28/05/2015 1:37 PM IST | Updated 15/07/2016 8:25 AM IST

Times Now Opts Out Of President's Sweden Trip; Won't Agree To 'Strings Attached', Editor Says

PRAKASH SINGH via Getty Images
Indian President Pranab Mukherjee gestures to media during a photocall at The Mughal Garden at the Presidential Palace in New Delhi on February 13, 2015. The 15-acre area of the Mughal Gardens of Rashtrapati Bhawan was designed by Sir Edwin Lutyens and have been opened for the annual public viewing from February 14-March 15. AFP PHOTO/ PRAKASH SINGH (Photo credit should read PRAKASH SINGH/AFP/Getty Images)

NEW DELHI -- President Pranab Mukherjee's comments denying the Bofors scandal during a recent interview is continuing to have fallouts.

Times Now news channel has decided not to send a journalist as part of the media contingent accompanying President Pranab Mukherjee to protest what the channel saw as "informal verbal directives" to restrict its coverage of the issue, a person familiar with the development said.

The channel's politics editor Navika Kumar was scheduled to travel with the President to Sweden. Now the channel has written to the President's press office saying it won't be part of the trip.

President's press secretary Venu Rajamony declined comment.

"We were invited earlier but won't be going now. We don't believe in journalism with strings attached," Times Now editor-in-chief Arnab Goswami told HuffPost India, refusing to elaborate further.

Mukherjee was in the eye of a storm earlier this week when a leading Swedish daily quoted him saying that no court had yet called the controversial procurement of Howitzer guns to the Indian army by Swedish gun manufacturer Bofors in the 1980s a "scandal", adding that it was a media trial.

Read: President Pranab Mukherjee Says Bofors Scandal Was A Media Trial

"No Indian court has established it. I was the defence minister of the country long after Bofors, and all my generals certified that this is one of the best guns we are having," Mukherjee was quoted as saying by Times Of India. "Till today, Indian army is using it. The so-called scandal which you talk of, yes, in the media, it was there. There was a media trial. But I'm afraid, let us not be too much carried by publicity."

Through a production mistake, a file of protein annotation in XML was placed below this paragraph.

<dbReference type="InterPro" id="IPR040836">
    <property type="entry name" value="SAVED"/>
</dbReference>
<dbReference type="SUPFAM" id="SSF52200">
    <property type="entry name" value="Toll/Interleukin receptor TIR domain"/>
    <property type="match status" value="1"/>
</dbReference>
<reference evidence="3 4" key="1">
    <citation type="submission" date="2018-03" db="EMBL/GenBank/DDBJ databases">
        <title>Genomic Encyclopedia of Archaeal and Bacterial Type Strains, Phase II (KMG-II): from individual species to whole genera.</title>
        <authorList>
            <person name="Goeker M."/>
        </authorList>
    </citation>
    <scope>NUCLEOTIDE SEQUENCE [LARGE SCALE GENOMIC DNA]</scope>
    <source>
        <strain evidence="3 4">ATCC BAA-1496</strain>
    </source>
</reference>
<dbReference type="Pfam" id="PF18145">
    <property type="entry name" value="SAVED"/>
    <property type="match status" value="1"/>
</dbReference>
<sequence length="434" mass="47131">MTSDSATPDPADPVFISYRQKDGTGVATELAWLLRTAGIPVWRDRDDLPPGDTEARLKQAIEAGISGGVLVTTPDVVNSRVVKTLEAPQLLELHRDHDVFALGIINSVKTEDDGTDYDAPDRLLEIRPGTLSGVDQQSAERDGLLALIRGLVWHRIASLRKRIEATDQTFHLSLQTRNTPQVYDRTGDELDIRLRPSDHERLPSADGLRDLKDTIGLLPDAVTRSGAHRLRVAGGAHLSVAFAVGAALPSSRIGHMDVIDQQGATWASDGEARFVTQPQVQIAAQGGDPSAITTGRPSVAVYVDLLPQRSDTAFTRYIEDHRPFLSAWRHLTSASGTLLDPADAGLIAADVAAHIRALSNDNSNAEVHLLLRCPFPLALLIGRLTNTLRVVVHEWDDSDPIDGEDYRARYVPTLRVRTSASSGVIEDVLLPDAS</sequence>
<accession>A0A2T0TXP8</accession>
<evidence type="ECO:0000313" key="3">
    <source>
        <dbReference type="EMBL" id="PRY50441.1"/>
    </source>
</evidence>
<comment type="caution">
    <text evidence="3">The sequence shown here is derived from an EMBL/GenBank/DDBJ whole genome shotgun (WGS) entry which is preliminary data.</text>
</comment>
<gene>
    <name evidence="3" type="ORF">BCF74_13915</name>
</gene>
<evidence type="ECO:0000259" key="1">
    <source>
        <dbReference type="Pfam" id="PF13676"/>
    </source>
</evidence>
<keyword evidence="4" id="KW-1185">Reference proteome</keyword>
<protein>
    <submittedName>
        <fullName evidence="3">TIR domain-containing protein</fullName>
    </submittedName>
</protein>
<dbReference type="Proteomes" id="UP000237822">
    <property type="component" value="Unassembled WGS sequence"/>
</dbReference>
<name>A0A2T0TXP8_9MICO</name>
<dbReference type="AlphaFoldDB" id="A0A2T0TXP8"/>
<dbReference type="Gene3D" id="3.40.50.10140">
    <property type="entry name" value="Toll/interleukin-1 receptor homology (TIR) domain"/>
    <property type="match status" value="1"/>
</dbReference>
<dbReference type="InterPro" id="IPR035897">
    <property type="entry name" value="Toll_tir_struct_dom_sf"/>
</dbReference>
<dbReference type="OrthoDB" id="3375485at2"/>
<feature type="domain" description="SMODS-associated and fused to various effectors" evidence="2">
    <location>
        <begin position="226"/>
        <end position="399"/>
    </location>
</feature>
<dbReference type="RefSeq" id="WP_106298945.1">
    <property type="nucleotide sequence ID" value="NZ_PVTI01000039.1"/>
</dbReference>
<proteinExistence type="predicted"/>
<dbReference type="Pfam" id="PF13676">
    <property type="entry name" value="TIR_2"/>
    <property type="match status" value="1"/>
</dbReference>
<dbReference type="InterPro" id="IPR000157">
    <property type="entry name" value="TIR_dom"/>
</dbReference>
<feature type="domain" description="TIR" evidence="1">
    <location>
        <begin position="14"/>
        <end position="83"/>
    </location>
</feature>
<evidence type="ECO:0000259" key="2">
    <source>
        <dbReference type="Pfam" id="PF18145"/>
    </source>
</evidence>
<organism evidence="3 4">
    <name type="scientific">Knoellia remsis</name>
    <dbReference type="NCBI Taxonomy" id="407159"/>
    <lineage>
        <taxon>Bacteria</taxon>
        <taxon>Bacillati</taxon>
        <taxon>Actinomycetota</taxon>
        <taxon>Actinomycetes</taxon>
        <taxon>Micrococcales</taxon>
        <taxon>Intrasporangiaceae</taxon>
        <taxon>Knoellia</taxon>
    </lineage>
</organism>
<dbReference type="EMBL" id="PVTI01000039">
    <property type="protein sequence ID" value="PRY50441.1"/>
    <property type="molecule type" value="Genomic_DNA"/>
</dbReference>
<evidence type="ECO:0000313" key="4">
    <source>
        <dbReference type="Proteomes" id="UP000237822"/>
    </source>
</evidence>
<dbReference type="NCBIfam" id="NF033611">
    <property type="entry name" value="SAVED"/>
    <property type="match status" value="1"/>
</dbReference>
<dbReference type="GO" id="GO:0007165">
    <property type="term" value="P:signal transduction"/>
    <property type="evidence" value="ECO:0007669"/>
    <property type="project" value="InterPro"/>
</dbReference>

The Bofors scandal is one of India's biggest political scandals. It was alleged that then Prime Minister Rajiv Gandhi and other politicians were paid kickbacks by the Swedish arms manufacturer Bofors for an order to supply guns to the Indian army. However, the Delhi high court in 2004 ruled that there was no evidence to suggest Gandhi had been involved in these payouts.

The scandal remained a blot of Rajiv Gandhi's political career and was partly responsible for his defeat in the 1989 general elections.

The publishing of the interview, just days before the President's state visit to Sweden, resulted in a tense exchange as India's Ambassador to Sweden and Latvia, Banashri Bose Harrison, wrote a curt letter to Swedish newspaper Dagens Nyheter on Wednesday, expressing disappointment over the published interview.

According to her, Peter Wolodarski, the paper's editor-in-chief who conducted the interview, had behaved in an unprofessional manner by including off-the-record comments in the interview and by positioning the interview as if it was about the Bofors scandal.

Rashtrapati Bhawan sources said the Swedish paper presented the President inadvertently saying Switzerland instead of Sweden as if to show he didn't have his wits about him, even though Mukherjee had corrected his mistake at the end of the interview, and the interlocutor had assured him that it's a common enough error and won't be published.

Read: Indian Ambassador Writes Terse Letter To Swedish Newspaper About Bofors Interview

After Bose Harrison's letter to the newspaper, Wolodarski reportedly said, "I find the ambassador's reaction regretful. It is surprising that someone representing the world's largest democracies is trying to micromanage which questions we should ask a head of state, and which answers should be published."

HuffPost India is published in partnership with the Times Group, which also owns the Times Now television channel.

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